Sociometer Theory: How Important Are Others' Opinions of You?

How important are others' opinions of you? Although the answer may seem simple and you may believe that you don't care too much about them, the truth is that we seem to have a mechanism that controls this.
Sociometer Theory: How Important Are Others' Opinions of You?

Last update: 17 March, 2019

How much do you value others’ opinions? Usually, we tend to underestimate exactly how important others’ opinions are. However, although it may seem incredible, it’s likely that we have a mechanism that helps us adapt our behavior to that information. To delve a little deeper into this matter, today we’ll talk about sociometer theory.

This theory talks about a psychological mechanism that helps you minimize the likelihood of rejection. Likewise, it’s also closely related to self-control while in the company of other people.

This regulatory mechanism seems to respond to changes in relational value. It provides a framework to analyze phenomena such as self-esteem and sensitivity to rejection. Also, it may help us understand personality disorders and many of the reactions people have towards others.

This psychological indicator can even provide valuable information on what happens when people practice self-control in a dysfunctional way. This form of self-control could further damage their relationships with other people.

The evolutionary bases of sociometer theory

Baumeister and Leary developed the sociometer theory of self-esteem. Gardner, Pickett, and Brewer expanded it further. Namely, they based their research on the idea that human beings are practically incapable of surviving and reproducing without social relationships.

Therefore, humans developed a system that allowed them to maintain these relationships. To do so, the system needed to monitor others’ reactions to one’s behavior. Especially, they needed to monitor the reactions towards one’s actions that may have led to social rejection.

This monitoring system alerts the individual to possible changes in their inclusion status or any decrease in social acceptance. In other words, this relationship status scanner is what motivates you to act in a certain way to repair damaging situations to your relationships.

Likewise, it also alerts you to any behavior that could endanger your social bonds. In short, human beings have developed a psychological mechanism that monitors the person’s indirect visual environment in search of clues that are relevant to the relational value of the person in their environment.

Sociometer theory explains why we avoid rejection.

Emotions: Measurement tools

According to sociometer theory, self-esteem is an indicator of the quality of social relationships. When people behave in ways that lead to rejection, their self-esteem will suffer. On the other hand, if they maintain behaviors that consist of positive emotions, their self-esteem increases. Therefore, we could say that self-esteem has an important emotional component.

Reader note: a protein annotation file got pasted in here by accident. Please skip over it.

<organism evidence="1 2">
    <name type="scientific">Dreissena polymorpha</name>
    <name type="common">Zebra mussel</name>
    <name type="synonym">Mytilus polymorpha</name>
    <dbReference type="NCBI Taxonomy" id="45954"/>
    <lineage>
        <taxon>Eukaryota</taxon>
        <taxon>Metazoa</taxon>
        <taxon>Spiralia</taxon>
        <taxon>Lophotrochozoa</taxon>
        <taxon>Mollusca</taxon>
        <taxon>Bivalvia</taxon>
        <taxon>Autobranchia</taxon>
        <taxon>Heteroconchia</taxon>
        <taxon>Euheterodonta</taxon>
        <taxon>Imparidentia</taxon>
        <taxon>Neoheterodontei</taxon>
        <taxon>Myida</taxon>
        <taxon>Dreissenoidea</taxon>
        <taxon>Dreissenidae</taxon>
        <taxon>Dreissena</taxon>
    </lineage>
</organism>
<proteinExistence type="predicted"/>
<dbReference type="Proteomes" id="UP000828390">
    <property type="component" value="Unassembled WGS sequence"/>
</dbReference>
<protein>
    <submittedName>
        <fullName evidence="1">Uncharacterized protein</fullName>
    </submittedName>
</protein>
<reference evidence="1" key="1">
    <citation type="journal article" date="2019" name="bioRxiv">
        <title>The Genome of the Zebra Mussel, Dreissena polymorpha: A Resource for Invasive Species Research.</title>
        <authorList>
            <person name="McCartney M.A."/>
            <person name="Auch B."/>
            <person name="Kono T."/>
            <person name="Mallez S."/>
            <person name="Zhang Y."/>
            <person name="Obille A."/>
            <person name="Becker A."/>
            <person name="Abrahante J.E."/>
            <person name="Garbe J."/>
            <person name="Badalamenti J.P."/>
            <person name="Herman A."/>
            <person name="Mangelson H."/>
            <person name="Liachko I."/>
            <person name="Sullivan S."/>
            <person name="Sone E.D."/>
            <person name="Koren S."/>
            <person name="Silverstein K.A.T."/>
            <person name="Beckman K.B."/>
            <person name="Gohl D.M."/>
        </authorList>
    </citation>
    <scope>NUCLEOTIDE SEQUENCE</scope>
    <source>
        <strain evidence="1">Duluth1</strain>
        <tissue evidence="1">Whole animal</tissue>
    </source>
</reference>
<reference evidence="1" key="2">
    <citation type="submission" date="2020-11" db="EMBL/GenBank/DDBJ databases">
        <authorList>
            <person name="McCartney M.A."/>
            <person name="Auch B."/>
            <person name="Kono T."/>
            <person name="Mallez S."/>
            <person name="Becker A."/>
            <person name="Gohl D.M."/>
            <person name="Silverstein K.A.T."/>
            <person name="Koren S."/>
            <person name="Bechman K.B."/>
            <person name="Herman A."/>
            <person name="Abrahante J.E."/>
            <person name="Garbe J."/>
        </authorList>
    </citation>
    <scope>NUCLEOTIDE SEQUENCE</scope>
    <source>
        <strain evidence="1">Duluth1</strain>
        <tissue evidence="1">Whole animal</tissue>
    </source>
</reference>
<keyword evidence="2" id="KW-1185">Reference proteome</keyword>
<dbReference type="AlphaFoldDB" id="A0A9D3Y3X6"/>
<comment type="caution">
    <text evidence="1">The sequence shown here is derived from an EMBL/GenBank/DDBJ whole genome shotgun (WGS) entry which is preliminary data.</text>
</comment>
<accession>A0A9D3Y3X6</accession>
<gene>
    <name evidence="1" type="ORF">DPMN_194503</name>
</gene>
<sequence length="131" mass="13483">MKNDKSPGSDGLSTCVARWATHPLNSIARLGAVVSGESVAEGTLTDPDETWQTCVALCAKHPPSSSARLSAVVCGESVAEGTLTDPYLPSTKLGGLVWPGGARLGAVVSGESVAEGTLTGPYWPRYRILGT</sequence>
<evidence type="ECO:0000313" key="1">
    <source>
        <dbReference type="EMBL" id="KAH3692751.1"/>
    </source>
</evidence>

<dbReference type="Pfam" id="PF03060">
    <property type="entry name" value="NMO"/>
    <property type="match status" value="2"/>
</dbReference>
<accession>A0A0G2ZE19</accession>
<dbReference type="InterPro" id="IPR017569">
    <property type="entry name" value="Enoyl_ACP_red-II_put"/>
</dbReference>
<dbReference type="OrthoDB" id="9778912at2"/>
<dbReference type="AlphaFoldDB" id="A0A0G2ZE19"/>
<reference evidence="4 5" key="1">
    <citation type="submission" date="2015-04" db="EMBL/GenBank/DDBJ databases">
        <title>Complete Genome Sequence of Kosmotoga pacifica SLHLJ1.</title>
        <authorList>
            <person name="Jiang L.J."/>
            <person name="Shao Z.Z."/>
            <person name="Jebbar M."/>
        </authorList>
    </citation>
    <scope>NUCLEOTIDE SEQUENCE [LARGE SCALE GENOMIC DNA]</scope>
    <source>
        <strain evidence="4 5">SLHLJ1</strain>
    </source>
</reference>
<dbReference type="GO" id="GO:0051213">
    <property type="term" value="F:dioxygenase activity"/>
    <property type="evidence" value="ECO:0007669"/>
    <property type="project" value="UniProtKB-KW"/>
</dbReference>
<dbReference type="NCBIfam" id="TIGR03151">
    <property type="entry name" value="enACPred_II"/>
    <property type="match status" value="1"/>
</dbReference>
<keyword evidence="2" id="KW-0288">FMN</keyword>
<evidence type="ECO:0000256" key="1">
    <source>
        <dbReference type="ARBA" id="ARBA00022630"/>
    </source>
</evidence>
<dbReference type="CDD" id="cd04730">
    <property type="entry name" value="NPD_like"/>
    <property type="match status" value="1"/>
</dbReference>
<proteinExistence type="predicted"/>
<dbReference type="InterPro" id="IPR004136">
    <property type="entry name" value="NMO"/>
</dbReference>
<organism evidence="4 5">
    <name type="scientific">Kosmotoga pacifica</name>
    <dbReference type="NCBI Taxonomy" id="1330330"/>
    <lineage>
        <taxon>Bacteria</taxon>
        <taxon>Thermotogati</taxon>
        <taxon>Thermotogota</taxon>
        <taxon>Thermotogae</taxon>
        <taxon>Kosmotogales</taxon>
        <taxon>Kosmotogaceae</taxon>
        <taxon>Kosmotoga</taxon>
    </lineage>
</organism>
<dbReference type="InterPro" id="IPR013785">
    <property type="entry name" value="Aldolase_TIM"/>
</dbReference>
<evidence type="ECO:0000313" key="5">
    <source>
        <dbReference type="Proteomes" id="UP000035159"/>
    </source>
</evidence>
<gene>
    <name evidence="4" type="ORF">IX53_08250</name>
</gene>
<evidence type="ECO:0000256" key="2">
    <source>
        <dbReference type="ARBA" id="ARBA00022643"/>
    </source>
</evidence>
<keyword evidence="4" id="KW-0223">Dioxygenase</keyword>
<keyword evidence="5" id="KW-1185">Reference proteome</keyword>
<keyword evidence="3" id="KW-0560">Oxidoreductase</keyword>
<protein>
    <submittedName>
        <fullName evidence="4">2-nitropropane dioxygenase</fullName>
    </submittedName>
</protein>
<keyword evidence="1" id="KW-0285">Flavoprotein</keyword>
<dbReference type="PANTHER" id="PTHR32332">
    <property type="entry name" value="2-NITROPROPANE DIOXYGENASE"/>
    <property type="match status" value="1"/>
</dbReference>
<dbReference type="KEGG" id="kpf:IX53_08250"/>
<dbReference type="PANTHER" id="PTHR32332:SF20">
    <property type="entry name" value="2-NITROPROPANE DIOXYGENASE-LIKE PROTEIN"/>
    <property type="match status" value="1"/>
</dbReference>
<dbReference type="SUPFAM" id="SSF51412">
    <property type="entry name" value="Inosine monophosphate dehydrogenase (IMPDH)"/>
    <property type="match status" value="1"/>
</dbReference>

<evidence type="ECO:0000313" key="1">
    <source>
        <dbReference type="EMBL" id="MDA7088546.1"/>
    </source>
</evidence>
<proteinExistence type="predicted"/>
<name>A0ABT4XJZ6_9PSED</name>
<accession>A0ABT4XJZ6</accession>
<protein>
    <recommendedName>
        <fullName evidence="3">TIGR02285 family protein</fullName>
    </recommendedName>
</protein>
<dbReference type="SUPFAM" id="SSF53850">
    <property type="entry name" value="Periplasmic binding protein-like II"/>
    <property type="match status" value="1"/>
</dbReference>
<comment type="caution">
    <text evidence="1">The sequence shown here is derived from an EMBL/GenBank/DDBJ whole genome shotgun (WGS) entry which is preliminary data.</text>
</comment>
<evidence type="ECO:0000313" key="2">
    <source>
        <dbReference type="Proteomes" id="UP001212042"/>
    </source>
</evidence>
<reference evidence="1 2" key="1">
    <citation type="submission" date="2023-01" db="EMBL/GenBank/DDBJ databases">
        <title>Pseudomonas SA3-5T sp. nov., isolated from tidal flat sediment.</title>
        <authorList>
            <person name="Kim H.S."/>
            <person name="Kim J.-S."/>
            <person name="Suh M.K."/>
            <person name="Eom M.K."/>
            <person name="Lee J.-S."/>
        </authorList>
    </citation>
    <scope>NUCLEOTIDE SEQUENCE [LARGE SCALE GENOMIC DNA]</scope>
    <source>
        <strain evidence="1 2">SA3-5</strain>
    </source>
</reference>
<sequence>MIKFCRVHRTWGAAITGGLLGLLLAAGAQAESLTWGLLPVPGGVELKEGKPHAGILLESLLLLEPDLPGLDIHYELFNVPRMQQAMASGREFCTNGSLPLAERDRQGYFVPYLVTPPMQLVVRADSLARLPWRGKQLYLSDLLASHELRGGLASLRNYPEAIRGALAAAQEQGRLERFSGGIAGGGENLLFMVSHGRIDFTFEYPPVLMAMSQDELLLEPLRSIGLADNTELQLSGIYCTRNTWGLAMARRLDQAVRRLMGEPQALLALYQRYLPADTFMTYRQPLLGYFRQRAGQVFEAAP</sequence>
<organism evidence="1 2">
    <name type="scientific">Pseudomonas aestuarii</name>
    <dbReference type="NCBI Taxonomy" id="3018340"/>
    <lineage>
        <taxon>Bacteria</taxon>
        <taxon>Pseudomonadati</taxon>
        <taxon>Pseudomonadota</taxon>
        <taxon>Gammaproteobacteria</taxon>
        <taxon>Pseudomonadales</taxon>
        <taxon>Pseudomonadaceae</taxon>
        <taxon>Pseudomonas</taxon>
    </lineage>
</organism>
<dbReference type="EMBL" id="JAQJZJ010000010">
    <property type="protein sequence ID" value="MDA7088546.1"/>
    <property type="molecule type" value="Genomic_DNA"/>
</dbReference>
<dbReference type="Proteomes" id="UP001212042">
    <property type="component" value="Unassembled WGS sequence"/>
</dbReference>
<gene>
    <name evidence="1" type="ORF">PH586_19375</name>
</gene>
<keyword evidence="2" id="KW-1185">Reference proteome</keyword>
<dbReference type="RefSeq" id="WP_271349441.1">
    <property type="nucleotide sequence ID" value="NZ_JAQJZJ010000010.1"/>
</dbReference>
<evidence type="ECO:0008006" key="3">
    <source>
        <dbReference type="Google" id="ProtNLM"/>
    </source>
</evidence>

Nature has given us an alarm system that signals things it wants us to avoid through pain. In the same way, it signals the things we should keep doing through pleasure. When a person’s needs aren’t being satisfied, unpleasant feelings manifest to make the body react and repair the situation that is unpleasant or threatening.

Similarly, emotions serve to alert you about events that can affect your well-being.

People with drawn masks of different emotions.

How does this monitoring system work?

This monitoring system seems to act unconsciously. It does so until it detects that the relational value is low or decreasing. At that moment, it forces the individual to consciously consider the situation. If a person has experienced rejection recently, they’ll be more sensitive to what other people think of them. If that’s the case, they’ll dedicate more cognitive resources to thinking about their social situations.

In fact, this theory maintains that self-esteem is an indicator and, therefore, that it wouldn’t make sense to act on it. Pablo Malo, a psychiatrist, compared this phenomenon to a car’s fuel gauge:

“For a person with low self-esteem, wanting to raise it, per se, would be like wanting to move the needle of a car’s fuel gauge to get more gasoline. But in reality, if you want to get more gas in the car, what you have to do is fill the tank.”

This leads us to think that we can strengthen our self-esteem by acquiring social and adaptation skills. In this sense, how we adapt to our circumstances and how we value this adaptation seems to influence our self-esteem greatly.

This text is provided for informational purposes only and does not replace consultation with a professional. If in doubt, consult your specialist.